Monday, March 1, 2010
March 1. First Day of Meteorological Spring. Is that just a gimmick for TV meteorologists? Something to give them another way to fill up air time? Perhaps, but hasn't March 1 always felt like it should be the first day of spring and hasn't March 20 or 21 always felt like an arbitrary date?
The first day of spring is the first day you have hope that the snow will actually melt sometime soon. It is the day you can drive somewhere with the confidence that the roads will be dry and summerlike and that you can be pretty confident they will be in the same condition for the trip home. It is the day that you see the first snow shrink back away from tree trunks and building foundations and you see green grass peeking out below. It is the day that you see the shrubs you planted last fall poking up through the icy snow crust. It is the first time your dog comes in with muddy feet rather than snowy feet (okay--this isn't such a desirable thing, but it's still a sign of spring...) It's the day you notice some yellow on the finches at your feeder. The day you see the leaves perk up on your rhododendrons. The day you notice buds on azaleas and lilacs, though they've been there all winter. The first day of spring comes when you feel the energy that springs from more sun, when you notice that there is still some daylight after you come home from work at night, or after dinner, and you just want to get out and go for a walk or do something outdoors because you want to seize that daylight--as if it might be taken away from you again. It is the day you go wild and unzip your coat.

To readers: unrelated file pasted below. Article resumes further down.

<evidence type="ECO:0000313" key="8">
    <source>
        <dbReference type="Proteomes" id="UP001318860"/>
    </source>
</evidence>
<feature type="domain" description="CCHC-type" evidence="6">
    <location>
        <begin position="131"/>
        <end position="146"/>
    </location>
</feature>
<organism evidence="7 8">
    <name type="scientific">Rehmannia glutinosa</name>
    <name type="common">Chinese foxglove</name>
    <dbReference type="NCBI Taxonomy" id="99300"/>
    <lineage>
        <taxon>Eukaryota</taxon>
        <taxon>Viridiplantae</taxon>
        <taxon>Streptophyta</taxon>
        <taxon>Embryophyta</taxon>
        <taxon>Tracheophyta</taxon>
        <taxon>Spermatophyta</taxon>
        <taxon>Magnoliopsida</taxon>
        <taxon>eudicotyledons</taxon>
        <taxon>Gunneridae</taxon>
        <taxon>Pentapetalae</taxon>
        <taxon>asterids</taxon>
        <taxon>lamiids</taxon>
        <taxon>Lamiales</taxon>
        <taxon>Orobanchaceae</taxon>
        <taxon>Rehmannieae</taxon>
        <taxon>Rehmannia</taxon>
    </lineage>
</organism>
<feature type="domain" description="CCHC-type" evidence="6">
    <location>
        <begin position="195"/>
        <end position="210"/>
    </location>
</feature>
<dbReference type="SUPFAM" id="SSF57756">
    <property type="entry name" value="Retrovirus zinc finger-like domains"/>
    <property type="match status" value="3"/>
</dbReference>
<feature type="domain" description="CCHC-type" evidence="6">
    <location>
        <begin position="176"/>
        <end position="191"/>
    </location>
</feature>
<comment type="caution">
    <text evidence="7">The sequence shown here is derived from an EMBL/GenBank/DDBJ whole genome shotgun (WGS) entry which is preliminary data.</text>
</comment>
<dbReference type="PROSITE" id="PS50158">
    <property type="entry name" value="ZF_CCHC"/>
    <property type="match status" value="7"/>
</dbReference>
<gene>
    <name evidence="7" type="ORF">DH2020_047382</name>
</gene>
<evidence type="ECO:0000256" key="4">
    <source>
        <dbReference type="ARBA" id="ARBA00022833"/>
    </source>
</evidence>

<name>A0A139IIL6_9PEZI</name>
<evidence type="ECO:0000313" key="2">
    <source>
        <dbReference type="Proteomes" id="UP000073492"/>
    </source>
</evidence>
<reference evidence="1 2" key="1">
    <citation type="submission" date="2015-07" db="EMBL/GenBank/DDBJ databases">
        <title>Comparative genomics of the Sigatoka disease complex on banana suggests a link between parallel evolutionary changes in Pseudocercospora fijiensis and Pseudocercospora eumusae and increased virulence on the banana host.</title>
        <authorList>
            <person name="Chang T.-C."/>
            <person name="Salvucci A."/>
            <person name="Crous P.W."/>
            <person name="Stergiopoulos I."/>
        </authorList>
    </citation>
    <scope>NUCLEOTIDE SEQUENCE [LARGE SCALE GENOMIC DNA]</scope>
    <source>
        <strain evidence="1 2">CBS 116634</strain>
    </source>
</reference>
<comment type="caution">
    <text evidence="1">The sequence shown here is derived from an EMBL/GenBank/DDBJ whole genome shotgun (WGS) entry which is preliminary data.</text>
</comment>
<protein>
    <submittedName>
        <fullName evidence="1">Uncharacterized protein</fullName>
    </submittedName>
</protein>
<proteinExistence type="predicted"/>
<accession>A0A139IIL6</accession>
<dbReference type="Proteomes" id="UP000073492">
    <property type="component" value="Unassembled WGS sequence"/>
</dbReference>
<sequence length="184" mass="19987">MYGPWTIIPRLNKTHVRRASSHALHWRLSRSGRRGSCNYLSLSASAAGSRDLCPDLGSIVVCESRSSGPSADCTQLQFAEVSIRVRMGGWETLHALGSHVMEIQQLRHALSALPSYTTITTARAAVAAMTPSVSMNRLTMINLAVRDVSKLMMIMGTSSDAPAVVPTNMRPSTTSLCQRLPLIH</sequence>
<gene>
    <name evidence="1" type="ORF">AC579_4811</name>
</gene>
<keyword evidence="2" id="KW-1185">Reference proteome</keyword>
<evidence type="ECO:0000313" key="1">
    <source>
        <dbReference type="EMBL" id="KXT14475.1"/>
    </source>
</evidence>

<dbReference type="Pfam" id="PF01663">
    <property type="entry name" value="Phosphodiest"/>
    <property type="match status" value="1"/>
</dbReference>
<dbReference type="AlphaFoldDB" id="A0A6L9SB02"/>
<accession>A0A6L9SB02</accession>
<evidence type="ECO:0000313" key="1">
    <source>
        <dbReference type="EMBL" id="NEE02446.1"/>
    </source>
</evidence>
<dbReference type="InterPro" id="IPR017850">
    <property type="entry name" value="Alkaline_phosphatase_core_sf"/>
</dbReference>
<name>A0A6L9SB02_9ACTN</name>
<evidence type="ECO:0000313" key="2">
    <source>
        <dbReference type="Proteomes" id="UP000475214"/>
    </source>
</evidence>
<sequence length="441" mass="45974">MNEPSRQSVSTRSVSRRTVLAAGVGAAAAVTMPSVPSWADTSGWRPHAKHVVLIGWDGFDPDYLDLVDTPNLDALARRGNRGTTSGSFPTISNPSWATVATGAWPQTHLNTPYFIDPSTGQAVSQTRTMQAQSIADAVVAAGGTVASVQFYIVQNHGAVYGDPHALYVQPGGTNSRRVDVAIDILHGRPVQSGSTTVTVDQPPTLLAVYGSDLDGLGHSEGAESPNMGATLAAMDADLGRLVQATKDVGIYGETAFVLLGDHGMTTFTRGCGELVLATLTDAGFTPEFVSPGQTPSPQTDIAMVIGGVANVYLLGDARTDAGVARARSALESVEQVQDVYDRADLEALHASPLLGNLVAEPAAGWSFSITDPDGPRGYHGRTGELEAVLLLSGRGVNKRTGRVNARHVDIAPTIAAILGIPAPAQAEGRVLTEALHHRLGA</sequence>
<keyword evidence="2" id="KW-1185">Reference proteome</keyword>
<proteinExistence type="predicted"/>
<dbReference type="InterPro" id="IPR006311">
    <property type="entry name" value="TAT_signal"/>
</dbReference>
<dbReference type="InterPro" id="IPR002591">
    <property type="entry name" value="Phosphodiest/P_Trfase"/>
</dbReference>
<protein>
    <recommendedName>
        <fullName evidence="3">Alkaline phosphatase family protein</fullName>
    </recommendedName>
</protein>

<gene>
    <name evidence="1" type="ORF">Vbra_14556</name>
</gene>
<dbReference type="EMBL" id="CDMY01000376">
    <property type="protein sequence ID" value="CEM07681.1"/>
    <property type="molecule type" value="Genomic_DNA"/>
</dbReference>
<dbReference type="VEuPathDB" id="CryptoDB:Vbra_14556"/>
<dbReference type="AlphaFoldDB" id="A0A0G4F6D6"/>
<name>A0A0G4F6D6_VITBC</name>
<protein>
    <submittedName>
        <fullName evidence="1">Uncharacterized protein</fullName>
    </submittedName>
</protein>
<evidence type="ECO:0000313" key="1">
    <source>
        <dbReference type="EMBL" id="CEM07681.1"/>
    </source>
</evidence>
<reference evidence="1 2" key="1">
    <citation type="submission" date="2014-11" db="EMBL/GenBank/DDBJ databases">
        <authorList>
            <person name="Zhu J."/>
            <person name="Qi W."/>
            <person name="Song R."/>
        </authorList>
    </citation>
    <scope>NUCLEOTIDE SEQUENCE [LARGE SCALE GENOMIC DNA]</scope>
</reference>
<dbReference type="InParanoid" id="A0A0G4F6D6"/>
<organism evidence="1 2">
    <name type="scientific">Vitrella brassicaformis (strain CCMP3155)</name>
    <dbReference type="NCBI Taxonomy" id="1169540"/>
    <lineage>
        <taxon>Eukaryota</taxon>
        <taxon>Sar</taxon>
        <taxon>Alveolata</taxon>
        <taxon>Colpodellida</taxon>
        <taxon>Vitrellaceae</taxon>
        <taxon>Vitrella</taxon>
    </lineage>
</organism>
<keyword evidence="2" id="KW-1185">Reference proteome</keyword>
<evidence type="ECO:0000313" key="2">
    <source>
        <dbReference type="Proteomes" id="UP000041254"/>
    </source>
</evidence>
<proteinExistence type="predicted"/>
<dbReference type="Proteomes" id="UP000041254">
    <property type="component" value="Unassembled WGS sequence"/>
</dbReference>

The first day of spring is the day you get the gut-sensation that new life is not only possible, but is a force beyond your control and you realize it's fun to be out of control. It is a sense that you are part of something larger than you are--yet you are happy to be stirred into the brew. The first day of spring feels like the first day of happiness, like the last day of unhappiness--though you were probably quite happy in winter, too, at times. Just not all the time. Like at the end.
Even if the First Day of Meteorological Spring is a gimmick, bring it on. Just the thought of it warms the air time I am filling by chipping away ice in By-the-Calendar winter.